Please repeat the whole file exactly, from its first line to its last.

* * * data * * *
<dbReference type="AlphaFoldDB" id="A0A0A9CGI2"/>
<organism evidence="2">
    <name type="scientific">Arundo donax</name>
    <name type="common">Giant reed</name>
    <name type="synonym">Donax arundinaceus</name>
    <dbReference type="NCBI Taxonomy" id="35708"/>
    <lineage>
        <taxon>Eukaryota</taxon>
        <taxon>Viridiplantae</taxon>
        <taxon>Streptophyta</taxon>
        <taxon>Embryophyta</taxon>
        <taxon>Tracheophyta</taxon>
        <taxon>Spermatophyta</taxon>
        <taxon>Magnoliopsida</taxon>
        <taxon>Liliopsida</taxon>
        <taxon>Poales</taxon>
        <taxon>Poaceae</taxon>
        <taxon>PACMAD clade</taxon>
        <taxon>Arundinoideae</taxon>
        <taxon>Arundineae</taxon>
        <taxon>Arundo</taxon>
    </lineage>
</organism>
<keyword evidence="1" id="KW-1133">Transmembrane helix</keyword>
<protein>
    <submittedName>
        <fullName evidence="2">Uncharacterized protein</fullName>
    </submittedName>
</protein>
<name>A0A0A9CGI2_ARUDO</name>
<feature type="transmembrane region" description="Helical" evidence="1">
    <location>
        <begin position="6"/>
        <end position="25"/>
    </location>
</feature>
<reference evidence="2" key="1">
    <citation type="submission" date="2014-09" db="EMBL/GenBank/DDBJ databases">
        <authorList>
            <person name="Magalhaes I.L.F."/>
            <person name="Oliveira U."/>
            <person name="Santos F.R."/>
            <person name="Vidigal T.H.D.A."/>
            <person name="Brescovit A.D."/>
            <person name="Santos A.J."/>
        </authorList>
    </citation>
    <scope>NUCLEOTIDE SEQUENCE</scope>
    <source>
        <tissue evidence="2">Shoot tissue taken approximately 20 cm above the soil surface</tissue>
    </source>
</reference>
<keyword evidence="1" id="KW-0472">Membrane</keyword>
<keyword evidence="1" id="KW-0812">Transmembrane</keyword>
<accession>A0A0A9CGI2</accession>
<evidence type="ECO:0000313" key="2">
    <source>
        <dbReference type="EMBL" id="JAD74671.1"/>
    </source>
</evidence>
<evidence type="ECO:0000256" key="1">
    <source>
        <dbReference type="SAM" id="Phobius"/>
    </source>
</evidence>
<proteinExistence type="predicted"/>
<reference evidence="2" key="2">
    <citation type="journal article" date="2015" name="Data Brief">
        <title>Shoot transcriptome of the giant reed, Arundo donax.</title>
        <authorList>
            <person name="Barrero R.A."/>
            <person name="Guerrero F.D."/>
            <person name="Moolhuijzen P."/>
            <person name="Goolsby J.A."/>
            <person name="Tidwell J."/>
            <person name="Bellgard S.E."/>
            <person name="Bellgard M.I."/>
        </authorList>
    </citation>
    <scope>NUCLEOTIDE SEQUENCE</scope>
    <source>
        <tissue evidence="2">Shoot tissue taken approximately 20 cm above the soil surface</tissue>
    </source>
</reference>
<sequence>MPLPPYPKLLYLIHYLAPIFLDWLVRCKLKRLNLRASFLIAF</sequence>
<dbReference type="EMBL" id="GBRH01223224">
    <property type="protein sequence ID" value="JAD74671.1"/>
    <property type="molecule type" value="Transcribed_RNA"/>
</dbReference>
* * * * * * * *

<dbReference type="AlphaFoldDB" id="A0A0A9CGI2"/>
<organism evidence="2">
    <name type="scientific">Arundo donax</name>
    <name type="common">Giant reed</name>
    <name type="synonym">Donax arundinaceus</name>
    <dbReference type="NCBI Taxonomy" id="35708"/>
    <lineage>
        <taxon>Eukaryota</taxon>
        <taxon>Viridiplantae</taxon>
        <taxon>Streptophyta</taxon>
        <taxon>Embryophyta</taxon>
        <taxon>Tracheophyta</taxon>
        <taxon>Spermatophyta</taxon>
        <taxon>Magnoliopsida</taxon>
        <taxon>Liliopsida</taxon>
        <taxon>Poales</taxon>
        <taxon>Poaceae</taxon>
        <taxon>PACMAD clade</taxon>
        <taxon>Arundinoideae</taxon>
        <taxon>Arundineae</taxon>
        <taxon>Arundo</taxon>
    </lineage>
</organism>
<keyword evidence="1" id="KW-1133">Transmembrane helix</keyword>
<protein>
    <submittedName>
        <fullName evidence="2">Uncharacterized protein</fullName>
    </submittedName>
</protein>
<name>A0A0A9CGI2_ARUDO</name>
<feature type="transmembrane region" description="Helical" evidence="1">
    <location>
        <begin position="6"/>
        <end position="25"/>
    </location>
</feature>
<reference evidence="2" key="1">
    <citation type="submission" date="2014-09" db="EMBL/GenBank/DDBJ databases">
        <authorList>
            <person name="Magalhaes I.L.F."/>
            <person name="Oliveira U."/>
            <person name="Santos F.R."/>
            <person name="Vidigal T.H.D.A."/>
            <person name="Brescovit A.D."/>
            <person name="Santos A.J."/>
        </authorList>
    </citation>
    <scope>NUCLEOTIDE SEQUENCE</scope>
    <source>
        <tissue evidence="2">Shoot tissue taken approximately 20 cm above the soil surface</tissue>
    </source>
</reference>
<keyword evidence="1" id="KW-0472">Membrane</keyword>
<keyword evidence="1" id="KW-0812">Transmembrane</keyword>
<accession>A0A0A9CGI2</accession>
<evidence type="ECO:0000313" key="2">
    <source>
        <dbReference type="EMBL" id="JAD74671.1"/>
    </source>
</evidence>
<evidence type="ECO:0000256" key="1">
    <source>
        <dbReference type="SAM" id="Phobius"/>
    </source>
</evidence>
<proteinExistence type="predicted"/>
<reference evidence="2" key="2">
    <citation type="journal article" date="2015" name="Data Brief">
        <title>Shoot transcriptome of the giant reed, Arundo donax.</title>
        <authorList>
            <person name="Barrero R.A."/>
            <person name="Guerrero F.D."/>
            <person name="Moolhuijzen P."/>
            <person name="Goolsby J.A."/>
            <person name="Tidwell J."/>
            <person name="Bellgard S.E."/>
            <person name="Bellgard M.I."/>
        </authorList>
    </citation>
    <scope>NUCLEOTIDE SEQUENCE</scope>
    <source>
        <tissue evidence="2">Shoot tissue taken approximately 20 cm above the soil surface</tissue>
    </source>
</reference>
<sequence>MPLPPYPKLLYLIHYLAPIFLDWLVRCKLKRLNLRASFLIAF</sequence>
<dbReference type="EMBL" id="GBRH01223224">
    <property type="protein sequence ID" value="JAD74671.1"/>
    <property type="molecule type" value="Transcribed_RNA"/>
</dbReference>